Wonderful - as a Welsh girl having only been to India once, you have transported me from my impersonal, anonymous office in the UK to be with you on the train journey. As always, thanks for sharing your thoughts.

Kartik said...


I agree with you ... the hardest to control one's face (and emotions) is when someone (in this case of my own age) looks resigned and despondent to his/her fate ... whereas you KNOW that they'd actually lead lives probabl better than you if given the opp.

Trains ... they're supreme! Give me a hundred SpiceJets and Air Deccans and AirOnes ... the IR always rules!

-- TK

Vidushi said...

I am amused by the blind man who 'recognised' ur 'beti' (and her gender) when she grabbed his finger :)
A train journey in India has the ability to change you forever - and also the ability to bring you back from wherever one might have migrated...

Best wishes...

Anonymous said...

Took a trip in the unreserved compartment from Madras to Bombay three years ago just before leaving Indian soil to pursue grad studies in the US. U've brought back memories of that trip. The 24 odd hours that I spent atop the wooden rack inspire and haunt me to this day! Glad to see you echoing similar thoughts. Cheers~

Auburn, AL

NoHairBrain said...

Have always really enjoyed the train journeys back and forth Delhi on my way to Pilani :) Aint u a BITSian too ?

Anonymous said...

Read ur article on rediff - this is what one my friends friend had to say - irrelevant for this post - but could not resist sending it -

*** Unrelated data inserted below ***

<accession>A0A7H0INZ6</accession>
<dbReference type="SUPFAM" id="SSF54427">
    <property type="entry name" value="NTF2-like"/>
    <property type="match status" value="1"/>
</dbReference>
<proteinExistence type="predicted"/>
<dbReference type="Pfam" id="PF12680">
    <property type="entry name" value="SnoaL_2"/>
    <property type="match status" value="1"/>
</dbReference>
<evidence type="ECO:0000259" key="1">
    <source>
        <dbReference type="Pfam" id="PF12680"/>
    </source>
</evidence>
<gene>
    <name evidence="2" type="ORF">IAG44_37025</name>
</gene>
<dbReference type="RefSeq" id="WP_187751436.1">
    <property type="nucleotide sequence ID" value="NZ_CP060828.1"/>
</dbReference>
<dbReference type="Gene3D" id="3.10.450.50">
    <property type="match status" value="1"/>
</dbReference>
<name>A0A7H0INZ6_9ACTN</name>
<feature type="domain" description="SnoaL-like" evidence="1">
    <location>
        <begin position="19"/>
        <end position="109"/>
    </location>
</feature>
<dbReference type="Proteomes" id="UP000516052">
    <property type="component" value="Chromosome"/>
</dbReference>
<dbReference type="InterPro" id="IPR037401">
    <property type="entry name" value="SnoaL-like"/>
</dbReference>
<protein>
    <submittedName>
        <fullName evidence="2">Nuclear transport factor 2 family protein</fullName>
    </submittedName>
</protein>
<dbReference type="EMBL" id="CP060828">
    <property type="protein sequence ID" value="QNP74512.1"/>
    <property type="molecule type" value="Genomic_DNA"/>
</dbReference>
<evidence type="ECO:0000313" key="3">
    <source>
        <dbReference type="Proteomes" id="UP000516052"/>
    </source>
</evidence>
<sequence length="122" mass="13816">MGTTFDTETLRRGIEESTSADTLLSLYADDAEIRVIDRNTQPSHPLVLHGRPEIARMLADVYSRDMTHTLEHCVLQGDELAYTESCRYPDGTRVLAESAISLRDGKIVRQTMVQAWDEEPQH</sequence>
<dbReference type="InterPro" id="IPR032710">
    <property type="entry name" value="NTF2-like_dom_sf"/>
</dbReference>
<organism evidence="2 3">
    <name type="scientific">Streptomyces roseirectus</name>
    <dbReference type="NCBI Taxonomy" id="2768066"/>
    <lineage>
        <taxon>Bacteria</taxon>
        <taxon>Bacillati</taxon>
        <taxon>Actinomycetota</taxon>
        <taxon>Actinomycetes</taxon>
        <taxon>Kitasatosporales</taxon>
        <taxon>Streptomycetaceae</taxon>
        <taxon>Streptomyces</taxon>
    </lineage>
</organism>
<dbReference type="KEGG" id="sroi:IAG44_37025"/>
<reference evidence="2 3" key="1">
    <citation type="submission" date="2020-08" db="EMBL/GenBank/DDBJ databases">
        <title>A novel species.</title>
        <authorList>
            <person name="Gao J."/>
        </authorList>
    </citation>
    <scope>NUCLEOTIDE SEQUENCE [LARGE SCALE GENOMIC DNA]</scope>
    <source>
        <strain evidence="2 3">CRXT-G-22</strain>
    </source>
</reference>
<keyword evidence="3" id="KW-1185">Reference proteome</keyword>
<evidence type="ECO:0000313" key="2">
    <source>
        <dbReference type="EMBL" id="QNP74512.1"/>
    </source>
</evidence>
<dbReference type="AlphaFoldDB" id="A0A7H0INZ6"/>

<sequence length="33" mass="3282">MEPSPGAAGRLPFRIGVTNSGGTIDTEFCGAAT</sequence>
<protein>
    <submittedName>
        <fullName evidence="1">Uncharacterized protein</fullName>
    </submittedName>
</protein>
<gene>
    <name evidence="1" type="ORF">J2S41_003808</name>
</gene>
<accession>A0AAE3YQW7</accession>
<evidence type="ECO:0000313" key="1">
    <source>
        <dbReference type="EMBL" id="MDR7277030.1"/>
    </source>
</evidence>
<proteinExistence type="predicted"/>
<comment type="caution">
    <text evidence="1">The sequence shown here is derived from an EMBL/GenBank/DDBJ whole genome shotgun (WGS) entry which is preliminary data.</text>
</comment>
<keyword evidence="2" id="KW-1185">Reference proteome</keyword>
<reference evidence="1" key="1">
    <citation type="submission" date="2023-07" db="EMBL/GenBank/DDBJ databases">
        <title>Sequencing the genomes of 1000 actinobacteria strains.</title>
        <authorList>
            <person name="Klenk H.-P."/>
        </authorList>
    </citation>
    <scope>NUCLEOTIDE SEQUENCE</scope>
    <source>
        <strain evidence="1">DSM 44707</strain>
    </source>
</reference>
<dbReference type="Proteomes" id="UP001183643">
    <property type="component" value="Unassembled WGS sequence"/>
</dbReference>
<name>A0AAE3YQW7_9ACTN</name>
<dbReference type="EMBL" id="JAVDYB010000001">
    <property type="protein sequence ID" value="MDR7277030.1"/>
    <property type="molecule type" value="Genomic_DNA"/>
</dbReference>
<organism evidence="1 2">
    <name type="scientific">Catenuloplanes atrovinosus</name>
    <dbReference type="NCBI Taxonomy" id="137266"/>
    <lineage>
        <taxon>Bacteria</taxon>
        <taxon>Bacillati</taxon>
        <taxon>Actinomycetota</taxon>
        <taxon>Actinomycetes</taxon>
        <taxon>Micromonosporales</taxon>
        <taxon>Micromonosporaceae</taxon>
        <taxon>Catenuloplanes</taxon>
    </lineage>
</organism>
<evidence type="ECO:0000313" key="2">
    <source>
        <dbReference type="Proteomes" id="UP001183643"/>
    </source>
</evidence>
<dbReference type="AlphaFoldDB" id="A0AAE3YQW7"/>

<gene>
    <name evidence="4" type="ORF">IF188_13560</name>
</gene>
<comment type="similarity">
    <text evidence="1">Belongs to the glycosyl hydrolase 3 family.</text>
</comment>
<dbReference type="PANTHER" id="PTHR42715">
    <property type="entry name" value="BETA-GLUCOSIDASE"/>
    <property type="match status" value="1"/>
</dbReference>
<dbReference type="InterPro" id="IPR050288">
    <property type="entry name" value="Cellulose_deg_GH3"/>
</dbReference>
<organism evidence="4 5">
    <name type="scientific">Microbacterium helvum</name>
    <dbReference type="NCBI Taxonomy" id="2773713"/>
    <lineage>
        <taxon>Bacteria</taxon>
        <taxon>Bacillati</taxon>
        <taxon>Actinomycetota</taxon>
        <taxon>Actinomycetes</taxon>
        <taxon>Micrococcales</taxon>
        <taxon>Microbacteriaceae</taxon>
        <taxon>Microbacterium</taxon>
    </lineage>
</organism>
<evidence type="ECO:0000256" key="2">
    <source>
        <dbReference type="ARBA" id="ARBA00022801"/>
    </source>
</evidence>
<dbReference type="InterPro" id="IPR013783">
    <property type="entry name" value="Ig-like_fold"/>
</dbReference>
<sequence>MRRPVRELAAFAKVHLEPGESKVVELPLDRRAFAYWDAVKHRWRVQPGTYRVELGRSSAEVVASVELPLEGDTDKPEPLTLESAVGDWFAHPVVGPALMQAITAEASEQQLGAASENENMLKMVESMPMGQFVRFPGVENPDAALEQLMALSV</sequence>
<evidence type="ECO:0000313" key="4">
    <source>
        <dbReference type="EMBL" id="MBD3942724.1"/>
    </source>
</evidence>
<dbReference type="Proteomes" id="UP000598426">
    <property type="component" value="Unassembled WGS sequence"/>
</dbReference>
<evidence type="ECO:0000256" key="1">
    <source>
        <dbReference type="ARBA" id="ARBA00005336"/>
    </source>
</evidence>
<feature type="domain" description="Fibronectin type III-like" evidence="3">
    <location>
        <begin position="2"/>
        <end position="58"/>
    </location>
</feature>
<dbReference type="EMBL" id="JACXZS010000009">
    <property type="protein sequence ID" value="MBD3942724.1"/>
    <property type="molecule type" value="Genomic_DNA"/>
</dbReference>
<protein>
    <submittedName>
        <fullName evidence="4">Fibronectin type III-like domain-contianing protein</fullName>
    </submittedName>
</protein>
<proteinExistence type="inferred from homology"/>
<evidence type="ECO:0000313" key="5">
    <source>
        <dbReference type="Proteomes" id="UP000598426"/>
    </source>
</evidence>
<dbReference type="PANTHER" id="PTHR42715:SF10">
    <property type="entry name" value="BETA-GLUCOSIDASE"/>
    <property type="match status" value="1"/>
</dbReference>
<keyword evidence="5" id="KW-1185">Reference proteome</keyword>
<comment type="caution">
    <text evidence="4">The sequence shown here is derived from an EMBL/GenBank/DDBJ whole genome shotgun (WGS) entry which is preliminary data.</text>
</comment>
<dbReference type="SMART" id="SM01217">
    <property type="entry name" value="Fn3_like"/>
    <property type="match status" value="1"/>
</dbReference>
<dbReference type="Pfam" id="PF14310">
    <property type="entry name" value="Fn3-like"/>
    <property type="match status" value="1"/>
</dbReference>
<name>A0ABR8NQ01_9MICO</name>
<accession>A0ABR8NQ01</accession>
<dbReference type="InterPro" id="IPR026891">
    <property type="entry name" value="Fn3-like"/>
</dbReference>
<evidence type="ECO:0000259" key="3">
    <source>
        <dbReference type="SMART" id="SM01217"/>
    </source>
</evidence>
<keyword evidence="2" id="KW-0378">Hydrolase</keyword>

I don't think it is appropriate for any one to `just' give their opinion in this matter. Any `just opinions' would only make the issue murky. You are either for, or against American decision to deny an Indian elected official Visa on the explanation they gave for it. This is not about Modi, they have outright turned down Manmohan's request too. When the bigger issue is the total disregard of democratically elected Indian government, opinions about any
individuals are unnecessary. Imagine in a grave occasion like a funeral, if some one expressed their `opinion' on the deceased attire. Of course it would only be an opinion, but absolutely unnecessary and inappropriate. Every one has Opinions, but a sensible person understands when is it appropriate to express them. This isn't a issue about who is responsible for Godhra
violence. Refusal of visa to an elected Indian official, who has no criminal record, is a gross misuse of power. If u don't stand against disrespect for `your kinds'(Indians), than soon you will be the victim of the same. This is not just a secluded incident.
(Check this link
We Indians are constantly targeted with insults and humiliation. Only because we have become quite tolerant of insults to any thing Indian. Opinions throwing doubts on Modi's character (who is a representative of, apparently
ununified society), would dilute American abuse of authority. `Opinions' throwing doubts on Modi's character would weaken the resolve of those who feel the need to stand for the respect of themselves and their fellow men.